La Grande native holds unique distinction

By Dick Mason, The Observer February 15, 2013 08:59 am

La Grande High and Eastern Oregon University graduate Prestin Lewis holds a unique distinction.
La Grande High and Eastern Oregon University graduate Prestin Lewis holds a unique distinction.

by DICK MASON / The Observer 

Prestin Lewis is first American to graduate from Chinese university 

Prestin Lewis, a graduate of La Grande High School and Eastern Oregon University, became accustomed to being a minority during the three years he recently lived in China.

Today, Lewis lives in Eugene but he is still part of a minority — a prestigious minority of one. 

Lewis holds the distinction of being the first American to graduate from the University of Science and Technology of China, one of the nation’s elite universities. The school is part of the C9 League, China’s equivalent of the Ivy League. 

Lewis received a doctorate degree in management science and engineering in 2012 from the university. Only .5 of 1 percent of the students in China taking a national entrance exam qualify for admission into USTC.

“Its students are China’s best of the best,” Lewis said. “I wanted to have the chance to study with them.”

Becoming the first American to graduate from the University of Science and Technology of China, Lewis said, is like being the first student from China to earn a degree from Massachusetts Institute of Technology. USTC has been accepting international students since 2005. Lewis was one of only 49 international students at the university, which has an enrollment of about 15,000. 

Lewis was admitted to USTC on the basis of his grade point average, while earning a master’s degree in business administration from Presidio Graduate School in San Francisco and his years of experience at the corporate level of business. Lewis was a vice president for Wells Fargo when he was admitted to USTC. He was based in Las Vegas where he was a region program manager.

“I was looking for a school to earn my Ph.D. I wanted to be involved with the second largest economy in the world,” Lewis said. 

USTC is in Hefei, a city of 5.7 million in east China. Lewis found the people of Hefei and those everywhere in China to be warm and hospitable.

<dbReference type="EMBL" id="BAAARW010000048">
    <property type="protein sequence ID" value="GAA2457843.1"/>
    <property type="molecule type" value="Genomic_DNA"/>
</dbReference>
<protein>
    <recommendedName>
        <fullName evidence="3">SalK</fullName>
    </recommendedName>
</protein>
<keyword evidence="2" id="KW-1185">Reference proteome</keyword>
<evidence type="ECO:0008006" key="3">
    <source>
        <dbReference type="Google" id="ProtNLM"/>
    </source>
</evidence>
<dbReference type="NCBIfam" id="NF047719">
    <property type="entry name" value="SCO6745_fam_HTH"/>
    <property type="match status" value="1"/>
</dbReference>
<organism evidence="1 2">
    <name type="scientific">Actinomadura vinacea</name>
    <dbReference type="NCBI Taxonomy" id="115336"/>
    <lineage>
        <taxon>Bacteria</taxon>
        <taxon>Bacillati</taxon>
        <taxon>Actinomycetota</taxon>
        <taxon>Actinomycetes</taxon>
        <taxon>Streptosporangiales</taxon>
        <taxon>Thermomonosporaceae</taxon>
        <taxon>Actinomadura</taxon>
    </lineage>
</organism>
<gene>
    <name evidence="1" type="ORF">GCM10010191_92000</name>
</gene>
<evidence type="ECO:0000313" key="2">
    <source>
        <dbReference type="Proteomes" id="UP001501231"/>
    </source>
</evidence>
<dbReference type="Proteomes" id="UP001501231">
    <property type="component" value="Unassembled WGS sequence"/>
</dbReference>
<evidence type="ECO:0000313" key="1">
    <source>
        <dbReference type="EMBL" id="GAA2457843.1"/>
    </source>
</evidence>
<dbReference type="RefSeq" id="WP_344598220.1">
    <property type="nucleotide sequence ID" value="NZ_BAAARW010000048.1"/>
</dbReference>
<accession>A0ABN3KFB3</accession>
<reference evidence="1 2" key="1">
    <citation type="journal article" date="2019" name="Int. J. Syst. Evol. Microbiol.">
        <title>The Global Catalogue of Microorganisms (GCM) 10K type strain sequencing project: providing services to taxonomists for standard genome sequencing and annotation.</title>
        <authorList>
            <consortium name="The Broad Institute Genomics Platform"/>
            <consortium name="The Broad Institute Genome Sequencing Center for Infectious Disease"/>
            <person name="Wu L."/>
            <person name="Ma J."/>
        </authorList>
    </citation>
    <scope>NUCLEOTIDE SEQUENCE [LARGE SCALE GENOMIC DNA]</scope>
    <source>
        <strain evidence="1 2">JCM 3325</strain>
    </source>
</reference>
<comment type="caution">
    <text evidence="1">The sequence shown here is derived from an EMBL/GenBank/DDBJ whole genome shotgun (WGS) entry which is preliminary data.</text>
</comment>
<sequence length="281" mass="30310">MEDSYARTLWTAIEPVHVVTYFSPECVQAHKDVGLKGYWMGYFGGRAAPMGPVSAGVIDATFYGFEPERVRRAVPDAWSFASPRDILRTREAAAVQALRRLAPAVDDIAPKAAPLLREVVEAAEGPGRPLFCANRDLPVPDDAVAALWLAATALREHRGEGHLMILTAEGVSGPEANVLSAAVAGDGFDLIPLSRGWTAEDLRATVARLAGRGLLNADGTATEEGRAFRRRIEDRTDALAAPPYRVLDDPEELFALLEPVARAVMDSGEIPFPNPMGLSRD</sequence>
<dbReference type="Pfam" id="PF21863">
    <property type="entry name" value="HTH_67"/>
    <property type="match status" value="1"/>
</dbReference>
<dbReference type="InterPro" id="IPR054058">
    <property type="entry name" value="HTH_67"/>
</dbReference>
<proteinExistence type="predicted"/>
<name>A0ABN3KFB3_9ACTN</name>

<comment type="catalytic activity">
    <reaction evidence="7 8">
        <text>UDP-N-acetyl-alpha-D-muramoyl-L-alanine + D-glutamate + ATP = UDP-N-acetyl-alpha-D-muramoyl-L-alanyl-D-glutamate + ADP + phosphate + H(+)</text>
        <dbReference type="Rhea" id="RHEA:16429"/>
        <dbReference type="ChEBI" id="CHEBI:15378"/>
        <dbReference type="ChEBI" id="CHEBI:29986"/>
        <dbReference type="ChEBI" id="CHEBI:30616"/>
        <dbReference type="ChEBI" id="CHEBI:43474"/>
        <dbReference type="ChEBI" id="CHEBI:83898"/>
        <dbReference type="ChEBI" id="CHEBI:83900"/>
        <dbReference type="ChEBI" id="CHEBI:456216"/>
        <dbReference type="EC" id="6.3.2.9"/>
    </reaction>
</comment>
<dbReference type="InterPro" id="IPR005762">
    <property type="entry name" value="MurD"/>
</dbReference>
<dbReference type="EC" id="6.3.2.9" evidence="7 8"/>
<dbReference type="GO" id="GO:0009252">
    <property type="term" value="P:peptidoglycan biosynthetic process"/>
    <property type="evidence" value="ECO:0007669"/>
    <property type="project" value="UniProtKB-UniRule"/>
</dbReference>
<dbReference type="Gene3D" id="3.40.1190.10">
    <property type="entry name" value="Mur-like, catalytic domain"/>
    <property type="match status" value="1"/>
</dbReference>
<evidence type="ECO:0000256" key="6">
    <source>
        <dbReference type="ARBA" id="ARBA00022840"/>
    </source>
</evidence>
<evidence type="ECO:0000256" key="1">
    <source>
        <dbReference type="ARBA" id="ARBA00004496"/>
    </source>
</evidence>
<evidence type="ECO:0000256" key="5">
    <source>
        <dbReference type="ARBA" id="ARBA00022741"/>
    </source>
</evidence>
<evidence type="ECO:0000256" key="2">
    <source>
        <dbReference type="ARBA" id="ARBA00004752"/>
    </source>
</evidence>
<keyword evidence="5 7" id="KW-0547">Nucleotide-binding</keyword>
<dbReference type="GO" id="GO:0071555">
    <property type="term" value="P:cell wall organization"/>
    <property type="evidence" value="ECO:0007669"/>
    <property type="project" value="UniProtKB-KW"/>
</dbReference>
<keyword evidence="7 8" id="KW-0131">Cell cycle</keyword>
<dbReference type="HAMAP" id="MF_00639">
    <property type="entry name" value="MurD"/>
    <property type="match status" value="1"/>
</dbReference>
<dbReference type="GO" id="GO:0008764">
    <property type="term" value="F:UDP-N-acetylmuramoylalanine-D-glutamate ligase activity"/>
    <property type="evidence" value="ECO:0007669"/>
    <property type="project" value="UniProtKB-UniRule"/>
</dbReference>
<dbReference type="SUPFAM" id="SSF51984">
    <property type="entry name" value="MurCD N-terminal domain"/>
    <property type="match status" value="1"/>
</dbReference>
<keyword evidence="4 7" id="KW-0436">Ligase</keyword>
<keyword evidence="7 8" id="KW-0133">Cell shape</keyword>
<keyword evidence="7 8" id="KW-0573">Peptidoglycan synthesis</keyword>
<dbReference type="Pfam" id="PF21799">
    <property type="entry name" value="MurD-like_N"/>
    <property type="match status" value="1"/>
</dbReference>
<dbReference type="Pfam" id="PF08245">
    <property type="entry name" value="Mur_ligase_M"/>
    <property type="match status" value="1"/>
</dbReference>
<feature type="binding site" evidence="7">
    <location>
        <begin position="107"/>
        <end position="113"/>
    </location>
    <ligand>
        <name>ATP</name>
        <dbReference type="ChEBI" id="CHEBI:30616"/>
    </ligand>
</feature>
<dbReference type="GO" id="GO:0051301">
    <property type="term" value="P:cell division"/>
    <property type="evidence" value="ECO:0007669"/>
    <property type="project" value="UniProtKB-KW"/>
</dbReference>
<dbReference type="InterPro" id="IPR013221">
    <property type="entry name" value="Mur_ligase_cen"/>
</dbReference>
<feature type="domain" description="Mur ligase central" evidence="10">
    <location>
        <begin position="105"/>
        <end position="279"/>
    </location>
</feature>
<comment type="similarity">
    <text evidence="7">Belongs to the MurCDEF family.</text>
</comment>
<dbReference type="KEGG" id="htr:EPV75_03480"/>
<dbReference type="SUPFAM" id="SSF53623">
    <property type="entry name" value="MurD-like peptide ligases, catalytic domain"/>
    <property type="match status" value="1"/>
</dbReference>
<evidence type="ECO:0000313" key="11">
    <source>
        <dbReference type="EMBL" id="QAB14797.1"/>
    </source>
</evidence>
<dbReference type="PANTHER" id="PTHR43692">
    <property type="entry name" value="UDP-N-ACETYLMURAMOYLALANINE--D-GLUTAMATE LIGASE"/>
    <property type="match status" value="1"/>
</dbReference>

“It is a wonderful, friendly country,’’ he said.

The former La Grande resident found that college students tend to work harder than those in the United States. He believes this is why Chinese students tend to show more respect for their professors. Students speak less in class and seem less distracted, all measures of greater respect. 

Lewis also found that in China, professors give students in doctorate programs more one-on-one attention than they do in the United States. 

Lewis is a 2001 graduate of EOU, where he was in its honors program and a 1994 graduate of La Grande High School. He credits LHS teachers with having a major influence, including Larry Kroll. 

Lewis said Kroll, who is now retired, spent a lot of time working with him one-on-one and taught him a tremendous amount about project management. Lewis said the lessons Kroll taught him have served him well at the university level.  

Higher education is something Lewis has an intuitive understanding of since he has been around it all his life, as the son of Merry Beth and the late Ralph Lewis. His father was a highly regarded geography professor, who taught at EOU from 1974 to 2005.

Prestin Lewis, just as his father did, has teaching skills. He put them to good use while in China where he instructed MBA courses at USTC. Today, he is teaching management classes at Northwest Christian University in Eugene.

Prestin Lewis earned his doctorate in China at the same time his wife, Jennifer, was completing her work for a doctorate in nursing at the University of Utah. She made several trips to China while her husband was there. She gave guest lectures to nursing students during her visits.

Jennifer and Prestin Lewis plan to return periodically to China for years to come. Prestin speaks like he cannot wait to step foot in China again.  

“I will be excited about going back,” he said. “I miss the Chinese culture and the warm welcome guests and visitors receive.’’